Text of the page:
Seeking Integration and Wisdom: The Xavier Way
At Xavier University we are privileged to be part of an intellectual tradition that is both Jesuit and Catholic. This tradition is not a timeless and static storehouse of abstract ideas. It is a living history of persons and communities who have discovered God in the encounter with Jesus Christ through the power of the Holy Spirit. Catholic universities are rooted in this transformative encounter and live it in different ways. The purpose of the 'seeking Integration and Wisdom' document is to articulate what it means for us-the particular community of persons that is Xavier University today-to be a Jesuit Catholic university rooted in the liberal arts tradition.
How ought the entire University act to fulfill Xavier's Mission with excellence and integrity? What values should guide us-the Board of Trustees, faculty, staff, and students-across every division, department, and office? Who are we? To what will we hold ourselves accountable? How do we maintain a robust Jesuit Catholic identity while also integrating all persons into our community? How do we grapple with the difficult, important issues of our times? Here we ask of ourselves collectively the same aspirational questions of identity and vocation we ask of our students. What does the Xavier Way mean today and how will we embody it in our work together?
As we seek to live out our mission-in our classrooms, in our offices, in our relations with the rest of the world-we often find ourselves in disagreement about how best to embody our identity as a Jesuit Catholic university. To embrace our mission with vigor and integrity entails certain tensions. In fact, our university functions best when these tensions are alive and felt. They ought not to be conceived as obstacles but as opportunities for growth in our pursuit of the ends to which we are called.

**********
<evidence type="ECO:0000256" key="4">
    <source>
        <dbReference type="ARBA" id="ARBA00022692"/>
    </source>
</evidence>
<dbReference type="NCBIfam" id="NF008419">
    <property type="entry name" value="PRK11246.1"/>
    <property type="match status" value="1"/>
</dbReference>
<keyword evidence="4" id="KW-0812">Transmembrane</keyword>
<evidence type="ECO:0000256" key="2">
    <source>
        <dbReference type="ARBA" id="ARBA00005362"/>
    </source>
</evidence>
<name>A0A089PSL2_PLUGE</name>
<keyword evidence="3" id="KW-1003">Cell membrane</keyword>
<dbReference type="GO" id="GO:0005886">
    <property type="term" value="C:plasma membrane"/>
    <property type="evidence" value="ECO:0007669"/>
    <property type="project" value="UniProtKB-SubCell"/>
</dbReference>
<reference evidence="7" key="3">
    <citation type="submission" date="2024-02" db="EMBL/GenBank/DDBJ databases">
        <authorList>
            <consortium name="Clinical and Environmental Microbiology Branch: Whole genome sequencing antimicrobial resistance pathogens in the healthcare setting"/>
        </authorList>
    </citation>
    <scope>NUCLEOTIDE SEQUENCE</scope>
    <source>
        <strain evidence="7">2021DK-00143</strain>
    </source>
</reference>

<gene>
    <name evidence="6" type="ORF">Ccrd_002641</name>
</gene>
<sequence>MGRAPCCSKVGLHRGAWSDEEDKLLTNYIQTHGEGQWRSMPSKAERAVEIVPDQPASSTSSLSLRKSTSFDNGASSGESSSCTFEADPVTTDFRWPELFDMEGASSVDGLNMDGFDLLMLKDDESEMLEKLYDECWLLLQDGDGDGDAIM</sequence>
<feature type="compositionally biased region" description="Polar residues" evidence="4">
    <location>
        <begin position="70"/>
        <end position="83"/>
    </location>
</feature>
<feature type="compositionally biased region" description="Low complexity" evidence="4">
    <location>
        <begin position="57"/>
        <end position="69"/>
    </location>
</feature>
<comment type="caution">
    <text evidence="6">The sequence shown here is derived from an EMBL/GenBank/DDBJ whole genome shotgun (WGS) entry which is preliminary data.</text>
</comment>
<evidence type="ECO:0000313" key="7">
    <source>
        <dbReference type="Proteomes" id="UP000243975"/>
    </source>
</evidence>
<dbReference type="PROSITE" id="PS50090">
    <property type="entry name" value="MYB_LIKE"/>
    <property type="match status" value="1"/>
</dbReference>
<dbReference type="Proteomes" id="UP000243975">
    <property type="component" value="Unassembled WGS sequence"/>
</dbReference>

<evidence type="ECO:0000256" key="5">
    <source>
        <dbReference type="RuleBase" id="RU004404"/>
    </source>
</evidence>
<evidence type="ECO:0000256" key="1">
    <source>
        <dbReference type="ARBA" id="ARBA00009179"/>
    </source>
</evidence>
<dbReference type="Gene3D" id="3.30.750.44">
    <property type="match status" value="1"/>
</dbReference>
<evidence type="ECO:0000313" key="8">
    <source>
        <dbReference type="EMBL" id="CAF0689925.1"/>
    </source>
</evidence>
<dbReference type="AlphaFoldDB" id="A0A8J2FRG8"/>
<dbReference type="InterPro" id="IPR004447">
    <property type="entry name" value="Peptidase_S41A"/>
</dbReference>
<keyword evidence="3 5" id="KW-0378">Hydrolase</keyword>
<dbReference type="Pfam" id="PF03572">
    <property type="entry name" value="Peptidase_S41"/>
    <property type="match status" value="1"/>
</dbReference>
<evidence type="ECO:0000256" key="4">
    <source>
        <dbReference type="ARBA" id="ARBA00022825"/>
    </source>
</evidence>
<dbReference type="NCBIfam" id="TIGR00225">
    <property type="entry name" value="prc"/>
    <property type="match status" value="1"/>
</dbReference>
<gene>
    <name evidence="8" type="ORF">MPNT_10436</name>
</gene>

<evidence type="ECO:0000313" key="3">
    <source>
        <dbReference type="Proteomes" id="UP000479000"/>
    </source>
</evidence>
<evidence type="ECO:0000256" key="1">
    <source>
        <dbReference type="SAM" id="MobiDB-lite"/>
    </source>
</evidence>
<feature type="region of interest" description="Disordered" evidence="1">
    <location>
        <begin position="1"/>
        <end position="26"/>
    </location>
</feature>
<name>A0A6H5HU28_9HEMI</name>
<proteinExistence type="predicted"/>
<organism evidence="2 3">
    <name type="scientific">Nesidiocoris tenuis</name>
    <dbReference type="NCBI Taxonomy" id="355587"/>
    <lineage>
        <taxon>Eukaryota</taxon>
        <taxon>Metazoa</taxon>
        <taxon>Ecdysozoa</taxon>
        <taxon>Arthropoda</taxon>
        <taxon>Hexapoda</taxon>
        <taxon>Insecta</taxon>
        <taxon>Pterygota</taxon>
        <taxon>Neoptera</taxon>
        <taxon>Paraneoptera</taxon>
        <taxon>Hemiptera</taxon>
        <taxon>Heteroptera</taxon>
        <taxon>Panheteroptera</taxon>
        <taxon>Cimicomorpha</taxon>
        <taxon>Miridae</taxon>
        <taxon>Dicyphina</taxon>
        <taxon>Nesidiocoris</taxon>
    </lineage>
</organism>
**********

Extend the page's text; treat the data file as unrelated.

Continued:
The gifts of our Ignatian heritage provide our guideposts and our confidence for examining five tensions that arise regularly at Xavier. Our aim is not to provide a static reconciliation of these impulses, but to underscore the dynamic and enriching processes they bring to the university. We embrace these tensions because they generate creative engagement, stimulate conversation, and promote habits of substantive individual and collective inquiry. They foster, as Fr. Howard Gray notes, "a mutual regard for one another precisely as a privileged place where the divine and the human meet." We believe that the honest, open engagement with these creative tensions at Xavier will foster a culture of encounter, integration, and wisdom; they are:
- Specialization and Integration
- The Center and the Frontier
- Diversity and Identity
- Catholic Identity and Dialogue
- Achievement and Service
Our students face a world charged with immeasurable beauty and wonder, but also a world of rapid change marked by vast inequalities, environmental degradation, systemic violence, and cultural displacement. Against the temptation to self-concern and "to domesticate frontiers," the Xavier Way is committed to the education of the whole person, challenging ourselves and our students to discover God's presence and promises of hope in all things. From the Board of Trustees to faculty, staff, and students across every division, department, and office, each one of us is challenged to reflect upon the light of God's boundless love and the call for justice, to discover one's authentic gifts, and to share these gifts in an environment of mutual respect and common mission. Seeking to embody and immerse our students in the intellectual, imaginative, and spiritual depths of the Jesuit Catholic tradition, the Xavier Way cultivates the interior life while pressing us toward loving engagement in the world, with a faith that seeks solidarity and justice with and for all of God's people.
Document written by the Task Force Members:
Mr. Greg Carpinello, Director, Center for Faith and Justice
Dr. Rachel Chrastil, Associate Professor, History Department
Mr. Matthew Dunch, S.J., Visiting Faculty, Philosophy Department
Rev. Daniel Hartnett, S.J., Pastor, Bellarmine Chapel; Adj Prof., Philosophy Depart.
Mrs. Tekeia Howard, Interim Director, Office of Multicultural Affairs
Ms. Kelly Leon, Director for Strategic Communications
Dr. Anas B. Malik, Assoc. Professor, Poli. Sci. Depart. and International Studies
Dr. Dena Morton, Professor, Mathematics and Computer Science Department
Dr. Christopher Pramuk, Associate Professor, Theology Department
Dr. Jo Ann Recker, S.N.D.de N., Prof, Modern Languages Depart. & International Econ.
Dr. Stephen Yandell, Assoc. Prof., English Depart.; Faculty Dir., Ctr for Teaching Excellence
Dr. Victoria Zascavage, Associate Professor, Secondary and Special Educ. Depart.